As much as fear and shock are thought to be negative emotions, people love to be scared when it comes to films, literature and onstage performances. While your instincts tell you to scream and cover your eyes, you can’t help but peek through your fingers and anxiously await the next terrifying scene.
A study from the American International Journal of Contemporary Research states that horror as a popular entertainment genre can be dated back to gothic literature in the 18th century. It became a popular theme in many books and has been attracting readers and viewers ever since. While horror is hard to define because of its many subgenres (like rural horror, occult horror and psychological horror), there are a few works of horror fiction that paved the way for what you know and love about the genre today.
An early 19th century work, “Frankenstein” is one of the first successful horror tales that also takes a deeper approach to explaining the so-called monster. While the monster terrorizes villagers and creates chaos, it is Dr. Frankenstein who created and abandoned the monster, making him an antihero. Mary Shelley’s “Frankenstein” introduced the public to a new sort of monster: human beings.
From legendary horror flicks like “Friday the 13th” to world-renowned plays like “The Phantom of the Opera,” think of any movie you’ve seen that features an abused or discarded subject who comes back to seek revenge and terror, and you are seeing Shelley’s influence. She sparked a fire for complex monster stories and paved the way for other classics, such as Bram Stoker’s “Dracula” and Robert Louis Stevenson’s “The Strange Case of Dr. Jekyll and Mr. Hyde.”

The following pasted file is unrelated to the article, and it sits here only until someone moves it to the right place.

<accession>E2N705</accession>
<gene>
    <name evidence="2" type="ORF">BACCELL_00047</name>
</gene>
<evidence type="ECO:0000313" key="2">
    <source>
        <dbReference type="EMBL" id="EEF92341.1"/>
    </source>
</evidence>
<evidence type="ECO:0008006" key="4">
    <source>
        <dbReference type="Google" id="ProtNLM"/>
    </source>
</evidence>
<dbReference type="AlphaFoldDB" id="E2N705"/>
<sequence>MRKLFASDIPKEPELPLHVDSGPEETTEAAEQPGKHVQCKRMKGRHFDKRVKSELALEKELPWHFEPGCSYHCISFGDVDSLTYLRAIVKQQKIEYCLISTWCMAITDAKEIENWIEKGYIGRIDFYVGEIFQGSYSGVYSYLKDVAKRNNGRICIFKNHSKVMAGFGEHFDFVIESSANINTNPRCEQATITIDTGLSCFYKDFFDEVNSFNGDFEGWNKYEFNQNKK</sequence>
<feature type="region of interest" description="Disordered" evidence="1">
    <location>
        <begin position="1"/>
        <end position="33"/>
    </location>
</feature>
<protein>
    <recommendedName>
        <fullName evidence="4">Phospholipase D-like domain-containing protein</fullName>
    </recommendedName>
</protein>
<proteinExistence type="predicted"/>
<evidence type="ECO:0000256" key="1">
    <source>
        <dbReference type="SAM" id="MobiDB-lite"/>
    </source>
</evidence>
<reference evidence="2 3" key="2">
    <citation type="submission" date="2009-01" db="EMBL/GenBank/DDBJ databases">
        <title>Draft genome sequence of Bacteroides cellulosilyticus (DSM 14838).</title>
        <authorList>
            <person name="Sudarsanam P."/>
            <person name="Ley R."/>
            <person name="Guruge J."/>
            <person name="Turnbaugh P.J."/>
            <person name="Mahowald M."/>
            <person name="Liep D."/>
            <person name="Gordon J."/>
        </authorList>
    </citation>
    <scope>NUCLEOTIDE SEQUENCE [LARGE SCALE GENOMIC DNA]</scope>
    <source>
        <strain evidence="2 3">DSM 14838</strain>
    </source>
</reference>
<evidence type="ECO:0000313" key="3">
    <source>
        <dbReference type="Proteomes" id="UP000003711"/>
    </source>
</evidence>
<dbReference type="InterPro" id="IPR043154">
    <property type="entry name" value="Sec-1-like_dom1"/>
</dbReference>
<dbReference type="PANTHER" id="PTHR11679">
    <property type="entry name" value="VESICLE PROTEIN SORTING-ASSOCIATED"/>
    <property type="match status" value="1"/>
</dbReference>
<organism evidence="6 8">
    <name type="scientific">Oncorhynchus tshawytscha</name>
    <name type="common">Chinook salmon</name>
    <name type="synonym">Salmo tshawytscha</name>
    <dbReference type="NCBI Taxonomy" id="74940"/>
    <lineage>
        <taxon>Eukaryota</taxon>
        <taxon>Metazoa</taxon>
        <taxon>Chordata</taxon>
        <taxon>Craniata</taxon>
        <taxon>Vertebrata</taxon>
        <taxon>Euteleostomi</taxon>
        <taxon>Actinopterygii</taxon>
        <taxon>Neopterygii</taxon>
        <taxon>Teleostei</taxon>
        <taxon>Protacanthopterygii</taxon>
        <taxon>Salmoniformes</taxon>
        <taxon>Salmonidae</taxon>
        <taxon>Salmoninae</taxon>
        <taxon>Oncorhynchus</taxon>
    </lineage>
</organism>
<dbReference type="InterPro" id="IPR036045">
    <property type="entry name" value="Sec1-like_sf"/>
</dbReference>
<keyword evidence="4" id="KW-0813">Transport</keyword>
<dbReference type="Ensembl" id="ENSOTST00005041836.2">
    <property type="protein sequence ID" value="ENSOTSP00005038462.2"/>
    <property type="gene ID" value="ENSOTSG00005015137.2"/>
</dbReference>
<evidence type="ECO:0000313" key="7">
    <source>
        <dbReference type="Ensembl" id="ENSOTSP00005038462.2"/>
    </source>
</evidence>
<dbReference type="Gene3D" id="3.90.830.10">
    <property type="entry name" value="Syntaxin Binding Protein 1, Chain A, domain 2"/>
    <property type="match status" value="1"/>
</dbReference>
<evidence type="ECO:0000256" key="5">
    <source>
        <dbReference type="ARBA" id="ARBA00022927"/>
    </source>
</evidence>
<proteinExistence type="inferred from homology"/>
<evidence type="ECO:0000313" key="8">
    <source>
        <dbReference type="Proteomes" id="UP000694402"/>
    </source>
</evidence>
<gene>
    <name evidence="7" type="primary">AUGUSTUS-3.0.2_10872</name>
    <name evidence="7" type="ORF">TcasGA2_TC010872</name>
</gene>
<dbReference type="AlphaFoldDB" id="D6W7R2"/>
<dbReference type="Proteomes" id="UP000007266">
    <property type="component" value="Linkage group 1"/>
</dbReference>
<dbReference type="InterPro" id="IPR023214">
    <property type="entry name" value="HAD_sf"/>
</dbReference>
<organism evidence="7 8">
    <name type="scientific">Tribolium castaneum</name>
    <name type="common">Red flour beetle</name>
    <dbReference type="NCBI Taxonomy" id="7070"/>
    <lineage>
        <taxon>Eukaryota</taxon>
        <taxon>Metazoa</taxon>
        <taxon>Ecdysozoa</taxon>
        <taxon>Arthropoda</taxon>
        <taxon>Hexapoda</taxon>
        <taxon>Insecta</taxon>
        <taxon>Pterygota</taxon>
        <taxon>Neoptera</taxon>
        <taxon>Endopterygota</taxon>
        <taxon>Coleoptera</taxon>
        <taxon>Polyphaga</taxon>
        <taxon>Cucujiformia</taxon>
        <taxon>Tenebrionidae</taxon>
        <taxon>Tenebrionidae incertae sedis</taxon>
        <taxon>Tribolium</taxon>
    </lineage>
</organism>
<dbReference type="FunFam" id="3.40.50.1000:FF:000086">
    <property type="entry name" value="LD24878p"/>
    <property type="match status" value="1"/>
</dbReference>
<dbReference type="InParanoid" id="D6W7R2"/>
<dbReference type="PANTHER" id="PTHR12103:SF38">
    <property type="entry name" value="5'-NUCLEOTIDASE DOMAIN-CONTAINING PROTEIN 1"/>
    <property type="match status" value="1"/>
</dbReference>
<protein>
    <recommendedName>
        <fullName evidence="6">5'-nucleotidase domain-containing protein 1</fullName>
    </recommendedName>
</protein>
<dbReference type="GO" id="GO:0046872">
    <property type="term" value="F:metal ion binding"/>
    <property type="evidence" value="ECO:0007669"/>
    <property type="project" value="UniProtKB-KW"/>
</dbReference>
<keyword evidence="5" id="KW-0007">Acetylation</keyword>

“The Murders in the Rue Morgue,” 1841
Edgar Allen Poe is known for his dark and unnerving work. While his poems and short stories were unappreciated and undervalued in his time, Poe’s innovative style set the stage for many common themes found in today’s horror and mystery stories. In fact, Poe’s “The Murders in the Rue Morgue” can be credited as the first modern detective story as well as Poe being the first to use psychoanalysis in a literary format. Whether you are a fan of Poe or not, you can see his signature style in many works today.
While horror and thriller movies have been on screen since films were invented, no one has shaped the genre quite like Alfred Hitchcock. While many of his films provide inspiration for modern works, “Psycho” might be his most iconic. With this film, Hitchcock broke the mold for storytelling by pulling the rug out from under his audience. Killing the main character in one of the first scenes, for example, or leading you to believe the plot is going in one direction and then violently jerking it the other way is something many filmmakers have copied from Hitchcock and probably always will.
“The Night of the Living Dead,” 1968
Best known for being the film that inspired the now overused zombie theme, “The Night of the Living Dead” was so much more. When it came out, it was a time of immense social strife and a struggle for human rights. Viewers were shocked when they saw that, first of all, the protagonist of the film was a black man and also that he defeated a horde of vicious zombies only to be gunned down by a gang of merciless white men. A Vanity Fair article that examines the film’s past suggests that it took an abrupt turn from fantastical creatures and unbelievable villains to relatable and accessible events. The gore and horror were still there, but so was a social statement of real horrors going on at the time, and that was just as terrifying, if not more.